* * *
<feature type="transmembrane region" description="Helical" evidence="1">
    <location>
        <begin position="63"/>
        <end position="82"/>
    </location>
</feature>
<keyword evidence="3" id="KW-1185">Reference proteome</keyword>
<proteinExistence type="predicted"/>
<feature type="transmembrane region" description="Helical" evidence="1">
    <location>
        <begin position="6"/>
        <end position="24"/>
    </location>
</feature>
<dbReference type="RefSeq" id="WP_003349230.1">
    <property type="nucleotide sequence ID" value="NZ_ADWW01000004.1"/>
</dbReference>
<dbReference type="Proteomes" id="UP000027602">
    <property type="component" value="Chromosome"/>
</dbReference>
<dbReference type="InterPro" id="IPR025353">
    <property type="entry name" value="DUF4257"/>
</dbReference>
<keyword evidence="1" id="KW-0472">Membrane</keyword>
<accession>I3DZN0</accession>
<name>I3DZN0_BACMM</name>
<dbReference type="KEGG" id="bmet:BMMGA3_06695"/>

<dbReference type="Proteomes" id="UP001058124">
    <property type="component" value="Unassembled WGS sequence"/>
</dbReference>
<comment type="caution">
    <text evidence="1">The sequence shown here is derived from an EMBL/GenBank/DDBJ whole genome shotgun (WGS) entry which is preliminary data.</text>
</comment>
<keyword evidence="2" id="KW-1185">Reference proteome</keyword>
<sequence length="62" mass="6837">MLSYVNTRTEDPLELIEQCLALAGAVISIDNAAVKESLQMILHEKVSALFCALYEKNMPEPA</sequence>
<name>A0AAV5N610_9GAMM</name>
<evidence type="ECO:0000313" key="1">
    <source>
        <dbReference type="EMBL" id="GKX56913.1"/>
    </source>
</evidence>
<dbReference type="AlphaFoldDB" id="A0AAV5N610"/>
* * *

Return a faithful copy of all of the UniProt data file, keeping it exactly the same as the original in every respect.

<feature type="transmembrane region" description="Helical" evidence="1">
    <location>
        <begin position="63"/>
        <end position="82"/>
    </location>
</feature>
<keyword evidence="3" id="KW-1185">Reference proteome</keyword>
<proteinExistence type="predicted"/>
<feature type="transmembrane region" description="Helical" evidence="1">
    <location>
        <begin position="6"/>
        <end position="24"/>
    </location>
</feature>
<dbReference type="RefSeq" id="WP_003349230.1">
    <property type="nucleotide sequence ID" value="NZ_ADWW01000004.1"/>
</dbReference>
<dbReference type="Proteomes" id="UP000027602">
    <property type="component" value="Chromosome"/>
</dbReference>
<dbReference type="InterPro" id="IPR025353">
    <property type="entry name" value="DUF4257"/>
</dbReference>
<keyword evidence="1" id="KW-0472">Membrane</keyword>
<accession>I3DZN0</accession>
<name>I3DZN0_BACMM</name>
<dbReference type="KEGG" id="bmet:BMMGA3_06695"/>

<dbReference type="Proteomes" id="UP001058124">
    <property type="component" value="Unassembled WGS sequence"/>
</dbReference>
<comment type="caution">
    <text evidence="1">The sequence shown here is derived from an EMBL/GenBank/DDBJ whole genome shotgun (WGS) entry which is preliminary data.</text>
</comment>
<keyword evidence="2" id="KW-1185">Reference proteome</keyword>
<sequence length="62" mass="6837">MLSYVNTRTEDPLELIEQCLALAGAVISIDNAAVKESLQMILHEKVSALFCALYEKNMPEPA</sequence>
<name>A0AAV5N610_9GAMM</name>
<evidence type="ECO:0000313" key="1">
    <source>
        <dbReference type="EMBL" id="GKX56913.1"/>
    </source>
</evidence>
<dbReference type="AlphaFoldDB" id="A0AAV5N610"/>